Recovering lost profits generally requires a plaintiff to establish three elements: causation, foreseeability and reasonable certainty. The third element creates a challenge for damages experts. By definition, establishing lost profits involves proving something that, as a result of the defendant’s misconduct, didn’t occur.
What does it mean?
The meaning of “reasonable certainty” varies significantly. In some cases, plaintiffs must prove lost profits by a “fair preponderance of the evidence.” In others, the standard might be “probable” or “more likely than not.” Courts generally agree, though, that proving reasonable certainty doesn’t require mathematical precision.
Some courts make a distinction between the fact of damages — that is, proof that the plaintiff would have enjoyed some level of profits but for the defendant’s actions — and the amount of damages. They typically demand a greater degree of certainty that the plaintiff would have turned a profit and a lower degree of certainty regarding the amount of lost profits.
Is the business established?
It’s generally easier to prove lost profits for an established business with an earnings track record. At one time, the “new business rule” prevented unestablished businesses from recovering lost profits on the ground that such damages were unduly speculative. Today, however, most courts have rejected the new business rule and allow unestablished businesses to recover lost profits as long as those profits can be proven with reasonable certainty. Part of the rationale for the modern rule is that it would be unfair to penalize a plaintiff for lacking a sufficient track record when it was the defendant’s actions that prevented the plaintiff from establishing a track record.
However, keep in mind that, regardless of whether a business is established or unestablished, determining lost profits is a forward-looking exercise. An established business’s earnings history provides important evidence of its future earnings potential. But a damages expert still must analyze a variety of factors — outside of the defendant’s alleged wrongdoing — that might cause its future earnings to increase or decrease. Even a business that historically has been unprofitable can recover lost profits damages if its facts or circumstances signal a rosier future.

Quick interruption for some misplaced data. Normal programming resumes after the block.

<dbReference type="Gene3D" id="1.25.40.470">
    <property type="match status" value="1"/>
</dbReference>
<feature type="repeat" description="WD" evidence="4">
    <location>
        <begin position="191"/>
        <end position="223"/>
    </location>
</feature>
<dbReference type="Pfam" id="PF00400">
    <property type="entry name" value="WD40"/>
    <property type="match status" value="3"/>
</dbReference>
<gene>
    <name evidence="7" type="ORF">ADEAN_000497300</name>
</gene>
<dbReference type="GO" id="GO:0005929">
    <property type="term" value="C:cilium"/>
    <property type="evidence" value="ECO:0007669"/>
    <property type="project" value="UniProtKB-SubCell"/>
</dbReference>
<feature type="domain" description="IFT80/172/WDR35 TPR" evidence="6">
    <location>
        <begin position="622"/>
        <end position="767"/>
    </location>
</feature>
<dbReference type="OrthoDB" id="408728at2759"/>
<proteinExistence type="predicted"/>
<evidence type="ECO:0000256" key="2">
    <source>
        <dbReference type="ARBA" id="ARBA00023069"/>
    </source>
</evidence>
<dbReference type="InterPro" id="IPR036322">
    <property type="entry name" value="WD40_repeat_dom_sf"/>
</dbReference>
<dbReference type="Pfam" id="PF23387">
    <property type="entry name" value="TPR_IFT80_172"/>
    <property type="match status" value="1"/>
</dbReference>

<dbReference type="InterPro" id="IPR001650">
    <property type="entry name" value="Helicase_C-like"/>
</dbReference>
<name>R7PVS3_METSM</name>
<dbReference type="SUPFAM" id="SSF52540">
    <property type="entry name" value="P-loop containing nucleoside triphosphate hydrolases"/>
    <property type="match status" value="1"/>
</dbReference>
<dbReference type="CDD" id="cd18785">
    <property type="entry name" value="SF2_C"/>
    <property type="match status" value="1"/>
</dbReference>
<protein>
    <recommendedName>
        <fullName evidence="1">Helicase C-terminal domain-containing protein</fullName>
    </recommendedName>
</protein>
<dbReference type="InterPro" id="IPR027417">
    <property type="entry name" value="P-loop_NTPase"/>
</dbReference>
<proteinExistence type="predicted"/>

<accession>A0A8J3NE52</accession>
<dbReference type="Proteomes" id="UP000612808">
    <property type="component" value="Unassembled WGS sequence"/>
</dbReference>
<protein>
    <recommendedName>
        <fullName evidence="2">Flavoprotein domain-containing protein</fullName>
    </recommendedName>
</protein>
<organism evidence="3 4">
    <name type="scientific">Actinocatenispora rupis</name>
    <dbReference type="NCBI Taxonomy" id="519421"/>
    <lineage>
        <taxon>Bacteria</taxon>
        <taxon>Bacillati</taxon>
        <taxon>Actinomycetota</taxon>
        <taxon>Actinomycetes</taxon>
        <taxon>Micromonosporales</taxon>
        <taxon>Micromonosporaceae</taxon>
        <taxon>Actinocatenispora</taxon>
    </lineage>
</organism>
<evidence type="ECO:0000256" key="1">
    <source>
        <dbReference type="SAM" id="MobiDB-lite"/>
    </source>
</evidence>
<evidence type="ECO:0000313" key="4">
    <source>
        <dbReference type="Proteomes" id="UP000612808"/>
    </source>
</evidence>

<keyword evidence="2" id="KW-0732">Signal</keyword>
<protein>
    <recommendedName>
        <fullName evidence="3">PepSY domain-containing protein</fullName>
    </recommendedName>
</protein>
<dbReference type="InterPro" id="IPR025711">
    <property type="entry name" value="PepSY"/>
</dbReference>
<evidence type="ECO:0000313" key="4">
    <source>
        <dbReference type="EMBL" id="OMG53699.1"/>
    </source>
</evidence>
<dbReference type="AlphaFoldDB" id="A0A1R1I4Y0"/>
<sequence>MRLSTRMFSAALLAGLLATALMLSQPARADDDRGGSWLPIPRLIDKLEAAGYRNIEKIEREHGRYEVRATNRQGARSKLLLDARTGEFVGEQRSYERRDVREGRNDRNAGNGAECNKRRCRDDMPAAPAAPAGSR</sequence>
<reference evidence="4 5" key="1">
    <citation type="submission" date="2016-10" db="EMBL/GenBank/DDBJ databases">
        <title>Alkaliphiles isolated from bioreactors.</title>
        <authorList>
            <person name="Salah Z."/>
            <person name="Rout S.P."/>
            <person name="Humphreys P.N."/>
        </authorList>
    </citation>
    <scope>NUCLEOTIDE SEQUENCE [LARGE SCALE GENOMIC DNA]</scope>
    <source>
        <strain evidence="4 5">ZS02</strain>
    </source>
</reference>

Damages experts consider several factors in determining lost profits, including management quality; management’s experience with similar types of businesses; profits earned by comparable companies; industry, market and economic data; and, as discussed below, management’s own business plans and financial projections.
Why is it critical to trust but verify?
For many courts, the best evidence of lost profits is management’s own projections. Why? No one understands the company’s operations better than people inside the company. When analyzing management’s expectation of future performance, damages experts usually take a “trust but verify” approach. In other words, they understand that management is usually in the best position to gauge a company’s financial prospects, but they also recognize that management’s expectations are sometimes unrealistic. Forecasts and projections may be unreliable if they’re, say, prepared in anticipation of litigation, in connection with a merger or acquisition, before going public, or under other circumstances in which management has an incentive to inflate its earnings potential.
Even if management prepares a forecast or projection in the ordinary course of business, a damages expert will analyze the risks — including company-specific, industry and economic risks — that the plaintiff won’t achieve its expected results. The expert can reflect these risks in lost profits calculations by reducing expected profits or by using a higher discount rate to determine the present value of those profits.
Damages experts need not prove lost profits with mathematical precision — the inherent uncertainty over any company’s future performance makes such precision impossible. Nevertheless, they must present evidence and analyses that estimate lost profits with reasonable certainty.
Sidebar: Lost profits: A case in point
In Inspectronic Corporation v. Gottlieb Skanska Inc., a New York appellate court addressed two of the three elements of a lost profits claim: foreseeability and reasonable certainty. The defendant had entered into a contract with New York City to perform repairs and renovations to the city’s water reservoir system and had subcontracted diving and underwater services to the plaintiff. Nearly halfway through the project, the defendant terminated the subcontract and engaged another company to complete the work. The plaintiff sued for breach of contract.
The trial court ruled that the defendant had wrongfully terminated the contract and awarded the plaintiff more than $300,000 in lost profits. Damages were upheld on appeal.
Regarding lost profits on the unfinished “base work” items, the appellate court agreed that the proper measure of damages was the contract price, less payments made, less the cost of completion. There was no dispute over the contract price or payments made, and the court found that the plaintiff’s own cost projections were generally reliable.
With respect to the change-order work, the appellate court found that lost profits were foreseeable because the parties anticipated dive-related change orders when they entered into the contract. And the amount of lost profits could be determined without speculation based on the actual amount paid to the successor subcontractor for change-order work.
Inspectronic Corp. v. Gottlieb Skanska Inc., 2016 N.Y. Slip Op. 00155 (N.Y. App. Div. 1/13/2016)